Privat De Molières, Joseph

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(b. Tarascon, Bouches-du-Rhône, France, 1677; d. Paris, France, 12 May 1742)

Physics, mathematics.

The son of Charles Privat de Molières and Martine de Robins de Barbantane, Privat de Molières was born into a prominent Provencal family. He showed an early aptitude for philosophical and scientific studies and received an excellent education at Oratorian schools at Aix, Marseilles, Arles, and, finally, Angers, where he studied under the mathematician Charles-Rene Reyneau during 1698–1699. Against his parents’ wishes, Privat de Molières chose an ecclesiastical life and entered the Congregation of the Oratory. He taught at the order’s colleges at Saumur, Juilly, and Soissons but left in 1704 to pursue a more active scientific career in paris. There he became an intimate of Malebranche studying mathematics and metaphysics with him until the latter’s death in 1715. Elected to the Académie Royale des Sciences as adjoint mécanicien in 1721, Privat de Molières succeeded to the chair of philosophy at the Collége Royal in 1723, following the death of Varignon. He was raised to the rank of associé in the Academy in 1729 and became fellow of the Royal Society of London in the same year.

A major figure in the protracted struggle against the importation of Newtonian science into France, Privat de Molières devoted his career to developing and improving Cartesian physics. Cognizant of the superiority of Newtonian precision in comparison with Cartesian vagueness in the explication of natural phenomena, he was nonetheless convinced of the rectitude of Descartes’s ideal of a purely mechanical science. In a series of memoirs read to the Academy, in articles in the Journal de Trévoux, and in the published version of his lectures at the Collége Royal, the four-volume Lecons de physique, contenant leséléments de la physique déterminés par les seules lois des mecaniques (1734–1739), Privet de Molières offered an emended Cartesian program which, by incorporating Newton’s calculations and mathematical techniques, would accord with exact experimental and observational data. Central to his system was the existence of small vortices (petits tourbillons), an idea borrowed from Malebranche to replace the discredited Cartesian theory of matter. Unlike Descartes’s elements, the petits tourbillons were elastic rather than hard particles and constituted the basic structural units of the universe.

The hypothesis of petits tourbillons was adopted to establish the superiority of the concepts of the plenum and impulsion over the rival ideas of the void and attraction. Privat de Molières sought to answer Newton’s refutation of the vortex theory (propositions LII and LIII of book II of the Principia) by obviating the objection that planetary vortices were incompatible with Kepler’s laws. He offered an elaborate mathematical demonstration showing that the subtle movements of petits tourbillons within the larger planetary vortices could produce the motion of the planets required by astronomical data. His system, extended to include electrical and chemical phenomena, was influential in France and was cited by Fontenelle, secretary of the Academy, as one of the most effective rehabilitations of Cartesian science. Privat de Molières’s ingenious use of the vortex hypothesis, intended as a reconciliation between Cartesian and Newtonian ideas, succumbed however, to the cogent attacks by French Newtonians, notably Pierre Sigorgne.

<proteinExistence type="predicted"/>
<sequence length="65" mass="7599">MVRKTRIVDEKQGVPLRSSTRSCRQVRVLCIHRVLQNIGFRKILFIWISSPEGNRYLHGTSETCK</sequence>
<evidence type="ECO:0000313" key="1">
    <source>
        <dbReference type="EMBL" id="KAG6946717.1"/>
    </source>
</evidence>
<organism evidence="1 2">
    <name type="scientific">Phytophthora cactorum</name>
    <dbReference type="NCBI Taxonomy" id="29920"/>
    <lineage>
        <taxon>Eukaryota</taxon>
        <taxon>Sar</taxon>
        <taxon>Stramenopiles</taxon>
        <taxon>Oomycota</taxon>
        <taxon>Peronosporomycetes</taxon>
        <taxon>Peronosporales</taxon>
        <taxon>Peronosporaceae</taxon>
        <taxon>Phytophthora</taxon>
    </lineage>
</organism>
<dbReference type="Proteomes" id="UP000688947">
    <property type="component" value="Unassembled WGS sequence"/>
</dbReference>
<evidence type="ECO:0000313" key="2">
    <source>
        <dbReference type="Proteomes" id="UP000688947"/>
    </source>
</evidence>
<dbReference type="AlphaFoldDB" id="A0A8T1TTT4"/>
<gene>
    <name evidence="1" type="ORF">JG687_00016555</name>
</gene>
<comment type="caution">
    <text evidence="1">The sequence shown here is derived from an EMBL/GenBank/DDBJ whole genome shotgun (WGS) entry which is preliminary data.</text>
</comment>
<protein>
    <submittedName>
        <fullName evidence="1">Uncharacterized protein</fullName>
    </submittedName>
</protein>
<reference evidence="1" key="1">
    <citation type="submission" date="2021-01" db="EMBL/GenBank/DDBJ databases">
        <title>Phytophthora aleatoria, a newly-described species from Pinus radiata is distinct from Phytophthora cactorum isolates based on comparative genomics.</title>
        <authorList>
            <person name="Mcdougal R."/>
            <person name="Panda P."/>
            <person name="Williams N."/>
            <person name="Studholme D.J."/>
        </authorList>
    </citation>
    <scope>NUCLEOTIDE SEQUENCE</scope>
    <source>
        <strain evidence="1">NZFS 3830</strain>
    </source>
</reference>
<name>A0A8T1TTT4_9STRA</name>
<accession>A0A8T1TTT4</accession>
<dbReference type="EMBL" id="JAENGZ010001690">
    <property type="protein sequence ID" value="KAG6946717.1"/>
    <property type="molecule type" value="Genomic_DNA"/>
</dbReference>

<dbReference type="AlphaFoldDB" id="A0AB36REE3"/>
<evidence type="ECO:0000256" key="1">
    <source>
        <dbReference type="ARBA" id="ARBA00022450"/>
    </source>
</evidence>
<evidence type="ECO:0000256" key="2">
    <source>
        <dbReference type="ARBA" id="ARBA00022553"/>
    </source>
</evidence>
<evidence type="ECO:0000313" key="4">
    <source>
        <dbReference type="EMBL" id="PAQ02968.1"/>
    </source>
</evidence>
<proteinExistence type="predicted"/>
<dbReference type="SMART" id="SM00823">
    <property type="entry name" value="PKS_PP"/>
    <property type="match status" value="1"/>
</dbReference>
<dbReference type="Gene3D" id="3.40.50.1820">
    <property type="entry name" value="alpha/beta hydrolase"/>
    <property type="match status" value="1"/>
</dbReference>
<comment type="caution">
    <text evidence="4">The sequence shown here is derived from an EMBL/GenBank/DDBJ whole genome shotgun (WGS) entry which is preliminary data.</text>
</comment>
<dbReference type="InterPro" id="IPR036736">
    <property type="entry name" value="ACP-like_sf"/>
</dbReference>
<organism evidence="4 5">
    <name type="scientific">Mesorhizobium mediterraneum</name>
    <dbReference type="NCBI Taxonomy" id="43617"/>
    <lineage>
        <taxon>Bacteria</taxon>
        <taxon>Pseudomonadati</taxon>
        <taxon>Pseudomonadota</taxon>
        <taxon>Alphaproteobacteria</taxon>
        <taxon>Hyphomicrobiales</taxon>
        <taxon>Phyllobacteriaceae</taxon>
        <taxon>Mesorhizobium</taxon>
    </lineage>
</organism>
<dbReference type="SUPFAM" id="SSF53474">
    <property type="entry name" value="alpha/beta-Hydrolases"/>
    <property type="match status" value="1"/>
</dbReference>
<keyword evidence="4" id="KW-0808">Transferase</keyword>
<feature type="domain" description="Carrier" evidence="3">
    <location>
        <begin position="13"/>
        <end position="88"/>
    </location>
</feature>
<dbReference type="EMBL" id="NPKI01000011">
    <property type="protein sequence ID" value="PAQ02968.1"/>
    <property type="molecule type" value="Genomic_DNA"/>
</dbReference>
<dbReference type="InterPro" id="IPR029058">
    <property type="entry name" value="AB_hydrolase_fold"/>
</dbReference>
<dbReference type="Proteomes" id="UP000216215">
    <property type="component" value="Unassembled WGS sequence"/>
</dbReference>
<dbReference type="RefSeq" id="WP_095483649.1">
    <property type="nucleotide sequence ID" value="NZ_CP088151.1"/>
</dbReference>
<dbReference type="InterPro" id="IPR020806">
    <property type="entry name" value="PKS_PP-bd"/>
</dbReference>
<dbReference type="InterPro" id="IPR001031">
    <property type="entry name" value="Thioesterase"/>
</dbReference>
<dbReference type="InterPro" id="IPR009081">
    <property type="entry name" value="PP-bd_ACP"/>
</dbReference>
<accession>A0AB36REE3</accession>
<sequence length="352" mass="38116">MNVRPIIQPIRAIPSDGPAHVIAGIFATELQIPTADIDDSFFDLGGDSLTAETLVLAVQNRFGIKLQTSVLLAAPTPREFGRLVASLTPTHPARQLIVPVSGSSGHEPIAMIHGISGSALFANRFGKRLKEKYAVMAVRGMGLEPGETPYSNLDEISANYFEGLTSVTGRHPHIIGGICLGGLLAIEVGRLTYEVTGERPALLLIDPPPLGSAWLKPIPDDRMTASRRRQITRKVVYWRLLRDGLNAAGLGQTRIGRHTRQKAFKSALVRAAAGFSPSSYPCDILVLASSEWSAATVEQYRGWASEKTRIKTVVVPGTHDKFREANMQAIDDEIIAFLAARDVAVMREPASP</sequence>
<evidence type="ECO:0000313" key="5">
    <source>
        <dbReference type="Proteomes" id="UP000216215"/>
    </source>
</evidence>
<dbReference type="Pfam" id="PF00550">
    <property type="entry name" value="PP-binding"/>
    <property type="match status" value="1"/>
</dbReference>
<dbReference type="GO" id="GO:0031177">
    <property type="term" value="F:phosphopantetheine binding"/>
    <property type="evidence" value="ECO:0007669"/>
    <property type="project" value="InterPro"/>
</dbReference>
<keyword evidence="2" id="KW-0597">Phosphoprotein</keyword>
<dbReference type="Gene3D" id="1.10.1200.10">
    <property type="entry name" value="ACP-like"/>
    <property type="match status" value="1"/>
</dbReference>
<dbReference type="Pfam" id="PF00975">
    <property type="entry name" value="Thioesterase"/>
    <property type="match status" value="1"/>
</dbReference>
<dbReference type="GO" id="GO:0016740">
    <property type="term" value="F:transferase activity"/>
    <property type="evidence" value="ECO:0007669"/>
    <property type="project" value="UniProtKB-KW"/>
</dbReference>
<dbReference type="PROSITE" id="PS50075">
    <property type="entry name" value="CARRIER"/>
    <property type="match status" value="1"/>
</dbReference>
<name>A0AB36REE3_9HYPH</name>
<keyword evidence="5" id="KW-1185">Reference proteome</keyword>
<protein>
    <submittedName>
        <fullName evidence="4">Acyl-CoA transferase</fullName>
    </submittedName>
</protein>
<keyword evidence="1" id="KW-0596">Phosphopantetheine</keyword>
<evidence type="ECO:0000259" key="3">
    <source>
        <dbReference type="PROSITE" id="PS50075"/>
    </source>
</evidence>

I. Original Works. Privat de Molières’s major books includeLeçons de mathématiques nécessaires pour l’intelligence des principes de physique qui s’enseignent actuellement au Collège royal (Paris, 1725), trans. into English by T. Haselden as Mathematic Lessons… Delivered at the College Royal of Paris…(London, 1730); Leçons de physique, contenant les éléments de la physique déterminés par les seules lois des mécaniques, 4 vols. (Paris, 1734–1739); and Tranité synthétique des lignes du premier et du second genre, ou éléments de géométrie dans l’ordre de leur génération (Paris, 1740). Among his more important memoirs presented to the Academy are “Loix générales du mouvement dans le tourbillon sphérique,” in Mémories de l’Académie royale des sciences (1728), 245–267; and “Problèms physico-mathématique, dont la solution tend à servir de réponse à une des objections de M.. Newton contre la possibilité des tourbillors calesses,” ibid. (1729), 235–244.

II. Secondary Literature. For biographical details consult Jean-Jacques Dortous de Mairan, Éloges des académiciens de l’Académie royale des sciences, morts dans les années 1741, 1742, 1743 (Paris, 1747), 201–234; F. Hoefer, ed., Nouvelle biographie générale, XXXV (Paris, 1861), 887–889; and Alexandre Savérien, Histoire des philosophes modernes, VI (Paris, 1773), 217–248. The best recent study of Privat de Molières’s physics is Pierre Brunet, L’introduction des théories de Newton en France au XVIIIe siècle. I: Avant 1738 (Paris, 1931), 157–165, 240–262, 327–338. Also useful is E. J. Aiton, The Vortex Theory of Planetary Motions (London-New York, 1972), 209 ff. A brief discussion of the use of Petits tourbillons in chemistry is Hélène Metzger, Les doctrines chimiques en France du début de XVIIe à la fin du XVIIIe siècle, I (Paris, 1923), 462–467.

Martin Fichman